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Avoiding Moisture Build-Up and Risk of Mould in a Limited Roof Space

A low-pitch roof, or a skillion roof, creates a greater risk of condensation due to restricted air volume and air movement. To avoid the opportunity for mould to form, the design should incorporate adequate ventilation with good quality underlays to assist in the management of moisture.

The performance of a modern build is much improved, but the ability for vapour to escape through the draughty gaps of older homes is reduced. Vapour created from a living environment — showers, cooking, heating — will enter the roof space through any gaps and permeable ceiling linings. An air barrier in the form of a vapour permeable underlay that meets the air barrier requirements of Table 23 of E2/AS1 barrier will assist in managing this airflow. Joints must be taped. Thermakraft suggests consideration of the efficiencies that wide width rolls provide in a roof application and therefore recommends Covertek 405, 407 or Watergate Plus in this situation (above ceiling lining). Gaps in the ceiling should also be sealed, for example, penetrations from the install of recessed downlights.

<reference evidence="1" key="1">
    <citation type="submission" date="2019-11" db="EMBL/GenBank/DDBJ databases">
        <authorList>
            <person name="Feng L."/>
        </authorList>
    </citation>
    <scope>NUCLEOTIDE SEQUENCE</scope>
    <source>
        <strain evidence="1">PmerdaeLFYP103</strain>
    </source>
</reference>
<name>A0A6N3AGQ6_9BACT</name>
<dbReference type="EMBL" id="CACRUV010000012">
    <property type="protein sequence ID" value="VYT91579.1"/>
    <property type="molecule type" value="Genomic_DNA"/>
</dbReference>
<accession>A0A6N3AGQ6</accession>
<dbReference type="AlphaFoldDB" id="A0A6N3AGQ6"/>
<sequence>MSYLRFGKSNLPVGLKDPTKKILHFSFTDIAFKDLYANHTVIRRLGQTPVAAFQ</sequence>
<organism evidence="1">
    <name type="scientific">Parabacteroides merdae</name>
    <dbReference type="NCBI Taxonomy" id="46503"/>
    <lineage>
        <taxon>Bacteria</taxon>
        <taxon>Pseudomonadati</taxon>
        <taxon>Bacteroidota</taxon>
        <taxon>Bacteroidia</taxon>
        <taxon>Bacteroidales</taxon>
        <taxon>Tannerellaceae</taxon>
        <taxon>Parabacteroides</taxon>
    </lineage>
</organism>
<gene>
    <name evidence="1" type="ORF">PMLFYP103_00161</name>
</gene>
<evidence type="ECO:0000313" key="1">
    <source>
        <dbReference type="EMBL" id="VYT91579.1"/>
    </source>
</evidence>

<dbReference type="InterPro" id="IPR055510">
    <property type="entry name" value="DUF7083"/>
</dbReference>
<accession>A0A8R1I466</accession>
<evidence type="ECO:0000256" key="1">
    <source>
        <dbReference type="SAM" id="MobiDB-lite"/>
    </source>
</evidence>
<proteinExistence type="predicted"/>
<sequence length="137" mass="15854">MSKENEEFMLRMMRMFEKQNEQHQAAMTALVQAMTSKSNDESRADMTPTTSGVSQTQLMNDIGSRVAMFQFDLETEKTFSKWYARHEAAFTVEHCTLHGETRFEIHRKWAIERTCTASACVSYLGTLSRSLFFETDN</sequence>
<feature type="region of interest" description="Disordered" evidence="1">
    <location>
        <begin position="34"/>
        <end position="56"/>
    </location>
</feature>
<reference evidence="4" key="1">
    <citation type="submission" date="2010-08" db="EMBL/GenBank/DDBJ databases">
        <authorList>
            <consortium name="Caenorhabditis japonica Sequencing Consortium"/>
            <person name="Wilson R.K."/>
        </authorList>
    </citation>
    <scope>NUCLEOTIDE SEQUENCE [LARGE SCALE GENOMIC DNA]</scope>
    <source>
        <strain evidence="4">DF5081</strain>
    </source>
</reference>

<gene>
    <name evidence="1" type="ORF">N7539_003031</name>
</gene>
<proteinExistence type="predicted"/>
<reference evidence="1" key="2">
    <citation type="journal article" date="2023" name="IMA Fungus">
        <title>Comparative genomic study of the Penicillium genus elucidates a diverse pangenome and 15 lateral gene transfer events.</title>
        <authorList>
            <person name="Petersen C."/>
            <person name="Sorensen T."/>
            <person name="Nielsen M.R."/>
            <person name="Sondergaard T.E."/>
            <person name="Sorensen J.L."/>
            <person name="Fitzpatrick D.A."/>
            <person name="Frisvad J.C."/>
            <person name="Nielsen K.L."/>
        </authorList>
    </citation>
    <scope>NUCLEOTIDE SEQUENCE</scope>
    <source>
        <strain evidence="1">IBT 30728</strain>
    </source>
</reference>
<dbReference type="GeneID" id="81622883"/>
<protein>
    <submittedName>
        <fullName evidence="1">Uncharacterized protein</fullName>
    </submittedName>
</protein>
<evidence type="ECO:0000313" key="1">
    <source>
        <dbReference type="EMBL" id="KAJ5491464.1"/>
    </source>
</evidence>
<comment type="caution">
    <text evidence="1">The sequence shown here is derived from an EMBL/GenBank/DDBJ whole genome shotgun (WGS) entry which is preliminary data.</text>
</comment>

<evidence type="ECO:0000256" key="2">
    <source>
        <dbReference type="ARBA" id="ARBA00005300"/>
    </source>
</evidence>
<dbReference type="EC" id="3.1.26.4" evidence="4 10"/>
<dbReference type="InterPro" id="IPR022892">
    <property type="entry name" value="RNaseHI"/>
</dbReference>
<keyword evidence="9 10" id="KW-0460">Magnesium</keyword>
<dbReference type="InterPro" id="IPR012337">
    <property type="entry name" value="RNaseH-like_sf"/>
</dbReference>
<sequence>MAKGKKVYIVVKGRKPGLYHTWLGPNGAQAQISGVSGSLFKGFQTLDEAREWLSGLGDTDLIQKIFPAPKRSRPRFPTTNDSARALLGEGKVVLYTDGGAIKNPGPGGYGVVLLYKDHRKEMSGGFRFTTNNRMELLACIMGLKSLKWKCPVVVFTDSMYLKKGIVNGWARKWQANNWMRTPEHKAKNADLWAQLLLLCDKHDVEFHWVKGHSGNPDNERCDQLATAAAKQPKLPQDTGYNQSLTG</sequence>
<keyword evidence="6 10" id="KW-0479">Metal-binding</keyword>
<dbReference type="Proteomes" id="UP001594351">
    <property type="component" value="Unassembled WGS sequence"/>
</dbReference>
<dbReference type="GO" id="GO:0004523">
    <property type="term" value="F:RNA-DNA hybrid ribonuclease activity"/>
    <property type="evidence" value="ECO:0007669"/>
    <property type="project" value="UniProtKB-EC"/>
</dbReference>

Design dependent, a very cold roof space such as a ski lodge or a very wet room — one with a spa for example, may require a vapour barrier. For this application Thermakraft recommends Vapour Shield. Lap joins should be a minimum 150mm and taped with Premium Joining Tape. These barriers will mitigate the amount of moisture entering into the roof space from below.

A permeable, absorbent underlay under the roof cladding will provide a second line of defence against water getting in and will absorb condensation that forms on the underside of the roof cladding material when it gets cold. A quality absorbent underlay such as Covertek 405, 407, will hold the moisture until it can be dissipated by air flow and an increase in temperature. Covertek 405, 407 can be used on a pitch of 3 degrees or more.

In the images, a BRANZ detail has been included for reference and Thermakraft have highlighted where they recommend Thermakraft underlays.

Depending on the low pitch roof design, some options to improve ventilation in the roof space would be the use of ventilation channels or battens, ventilation openings under the eaves, or a ventilating ridge.

If you would like a copy of “Underlays – What’s the Difference”, a concise and handy guide highlighting the differences between Thermakraft underlays, email [email protected]

View more information on Kingspan Thermakraft, including contact details.
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